Basically, the idea from many critics was that Jason Wright actually called a great deal of attention to a video report that had, prior to his intervention, largely flown under the radar. Wright made the report and the reporter into headline news and once again gave the fanbase something to bicker about.
With training camp closer to the end than the beginning, and final roster cutdowns just two weeks away, the franchise is limping along the same now as it has been for 23 years, and that’s unfortunate. In Washington, it’s situation normal, with Dan Snyder making the same sorts of bad decision that have defined his entire tenure as the team owner.
Jason Wright was hired to be the antidote to Dan Snyder. He was made team president so that we’d have a serious professional with serious skills in charge.
But it hasn’t worked. Whether Jason Wright simply isn’t strong enough to overcome his boss’s worst tendencies, or whether Wright is, himself, in accord with Dan Snyder and enabling him, the result is the same. Jason Wright’s team is not succeeding at building a well-respected model NFL franchise; instead, he is overseeing a string of embarrassments and bad results that are helping to perpetuate the national narrative that the Commanders franchise is a clownshow run by incompetents.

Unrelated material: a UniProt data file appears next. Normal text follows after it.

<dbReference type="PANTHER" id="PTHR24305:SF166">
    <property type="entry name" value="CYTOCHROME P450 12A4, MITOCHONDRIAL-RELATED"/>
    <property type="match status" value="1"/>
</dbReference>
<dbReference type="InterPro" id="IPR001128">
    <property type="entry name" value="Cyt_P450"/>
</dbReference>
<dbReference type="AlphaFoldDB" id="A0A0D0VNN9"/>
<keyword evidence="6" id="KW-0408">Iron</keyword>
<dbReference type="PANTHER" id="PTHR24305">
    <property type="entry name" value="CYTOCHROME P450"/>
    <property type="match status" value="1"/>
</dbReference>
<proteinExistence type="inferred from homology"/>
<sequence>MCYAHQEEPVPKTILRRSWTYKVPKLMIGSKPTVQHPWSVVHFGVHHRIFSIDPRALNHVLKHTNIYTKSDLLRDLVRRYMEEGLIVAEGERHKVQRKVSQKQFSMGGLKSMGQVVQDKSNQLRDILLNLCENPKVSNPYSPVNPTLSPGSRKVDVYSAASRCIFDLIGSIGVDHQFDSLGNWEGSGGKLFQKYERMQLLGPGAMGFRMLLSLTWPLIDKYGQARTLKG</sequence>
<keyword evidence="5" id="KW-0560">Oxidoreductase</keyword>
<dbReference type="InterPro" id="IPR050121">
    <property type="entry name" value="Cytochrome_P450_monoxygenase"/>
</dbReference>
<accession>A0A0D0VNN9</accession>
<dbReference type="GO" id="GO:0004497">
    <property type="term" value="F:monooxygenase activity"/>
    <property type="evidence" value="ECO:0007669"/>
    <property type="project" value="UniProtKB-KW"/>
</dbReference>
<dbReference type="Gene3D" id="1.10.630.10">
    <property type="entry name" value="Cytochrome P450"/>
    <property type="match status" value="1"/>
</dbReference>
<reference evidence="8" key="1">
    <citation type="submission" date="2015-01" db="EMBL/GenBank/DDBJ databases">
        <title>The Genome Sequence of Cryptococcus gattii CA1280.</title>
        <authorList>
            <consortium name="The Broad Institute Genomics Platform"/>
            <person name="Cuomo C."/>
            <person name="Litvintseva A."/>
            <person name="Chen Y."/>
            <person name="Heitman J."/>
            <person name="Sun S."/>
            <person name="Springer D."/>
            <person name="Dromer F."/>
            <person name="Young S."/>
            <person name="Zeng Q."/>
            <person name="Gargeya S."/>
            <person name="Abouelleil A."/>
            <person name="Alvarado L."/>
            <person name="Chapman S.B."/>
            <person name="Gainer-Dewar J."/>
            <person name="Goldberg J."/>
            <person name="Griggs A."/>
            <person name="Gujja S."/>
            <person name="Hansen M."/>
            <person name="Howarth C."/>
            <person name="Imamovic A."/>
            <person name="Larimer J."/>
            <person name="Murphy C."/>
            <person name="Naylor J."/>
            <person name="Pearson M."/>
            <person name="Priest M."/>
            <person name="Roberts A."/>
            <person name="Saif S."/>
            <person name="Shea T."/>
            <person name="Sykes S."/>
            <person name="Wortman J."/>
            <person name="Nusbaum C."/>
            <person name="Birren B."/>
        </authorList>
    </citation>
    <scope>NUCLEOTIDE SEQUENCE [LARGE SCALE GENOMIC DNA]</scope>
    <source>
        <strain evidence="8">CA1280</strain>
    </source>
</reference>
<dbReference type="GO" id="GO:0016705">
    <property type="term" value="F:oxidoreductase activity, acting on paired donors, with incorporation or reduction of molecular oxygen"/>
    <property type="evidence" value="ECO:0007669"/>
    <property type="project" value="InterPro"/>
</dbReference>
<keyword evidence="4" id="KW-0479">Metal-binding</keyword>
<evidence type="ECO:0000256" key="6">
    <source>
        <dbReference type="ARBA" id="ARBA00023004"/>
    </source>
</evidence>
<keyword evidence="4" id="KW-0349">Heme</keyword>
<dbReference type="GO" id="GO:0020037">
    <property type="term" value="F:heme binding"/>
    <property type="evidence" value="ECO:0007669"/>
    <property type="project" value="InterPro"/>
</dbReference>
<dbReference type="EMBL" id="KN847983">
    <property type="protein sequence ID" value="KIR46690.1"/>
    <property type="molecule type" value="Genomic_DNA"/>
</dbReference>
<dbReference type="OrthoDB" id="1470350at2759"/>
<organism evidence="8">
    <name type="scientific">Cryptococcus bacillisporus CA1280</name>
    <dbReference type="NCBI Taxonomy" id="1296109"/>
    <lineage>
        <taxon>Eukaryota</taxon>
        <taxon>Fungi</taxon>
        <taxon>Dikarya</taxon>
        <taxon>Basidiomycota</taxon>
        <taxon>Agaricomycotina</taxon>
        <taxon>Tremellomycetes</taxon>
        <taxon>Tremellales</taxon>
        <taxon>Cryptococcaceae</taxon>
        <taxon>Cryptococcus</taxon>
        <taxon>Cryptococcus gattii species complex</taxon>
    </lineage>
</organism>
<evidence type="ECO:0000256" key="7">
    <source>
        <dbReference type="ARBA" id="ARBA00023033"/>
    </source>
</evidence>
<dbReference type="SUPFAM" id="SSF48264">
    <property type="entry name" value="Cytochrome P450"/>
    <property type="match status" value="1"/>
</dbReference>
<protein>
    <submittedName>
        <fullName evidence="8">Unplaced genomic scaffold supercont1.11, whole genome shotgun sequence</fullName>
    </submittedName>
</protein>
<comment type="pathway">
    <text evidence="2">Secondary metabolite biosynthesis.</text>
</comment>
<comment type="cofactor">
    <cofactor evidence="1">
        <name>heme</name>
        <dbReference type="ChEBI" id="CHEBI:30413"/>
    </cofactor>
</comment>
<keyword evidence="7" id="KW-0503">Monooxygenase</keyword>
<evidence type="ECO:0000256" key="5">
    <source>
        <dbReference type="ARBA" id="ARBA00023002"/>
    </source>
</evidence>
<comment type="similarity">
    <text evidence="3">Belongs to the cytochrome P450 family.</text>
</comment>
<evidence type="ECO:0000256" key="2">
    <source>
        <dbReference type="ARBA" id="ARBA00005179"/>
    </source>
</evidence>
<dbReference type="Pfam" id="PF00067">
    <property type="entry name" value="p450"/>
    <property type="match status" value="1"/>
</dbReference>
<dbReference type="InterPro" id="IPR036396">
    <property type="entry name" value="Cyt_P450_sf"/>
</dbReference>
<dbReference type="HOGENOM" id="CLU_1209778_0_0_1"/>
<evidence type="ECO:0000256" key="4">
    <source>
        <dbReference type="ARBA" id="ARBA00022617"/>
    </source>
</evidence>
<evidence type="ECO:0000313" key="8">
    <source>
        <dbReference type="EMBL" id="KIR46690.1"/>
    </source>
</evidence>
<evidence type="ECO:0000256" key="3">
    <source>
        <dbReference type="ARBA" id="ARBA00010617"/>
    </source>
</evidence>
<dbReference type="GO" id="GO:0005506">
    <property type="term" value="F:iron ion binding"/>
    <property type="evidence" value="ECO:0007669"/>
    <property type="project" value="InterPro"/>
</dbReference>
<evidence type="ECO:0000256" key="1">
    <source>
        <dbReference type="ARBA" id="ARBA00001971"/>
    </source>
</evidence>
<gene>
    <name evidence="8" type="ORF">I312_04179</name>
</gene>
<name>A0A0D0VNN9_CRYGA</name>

Washington fans deserve much much better.
Oh, somewhere in this favored land the sun is shining bright;
The band is playing somewhere, and somewhere hearts are light,
And somewhere men are laughing, and somewhere children shout;
But there is no joy in DC—we simply can’t get Snyder out.
(with apologies to Ernest Lawrence Thayer)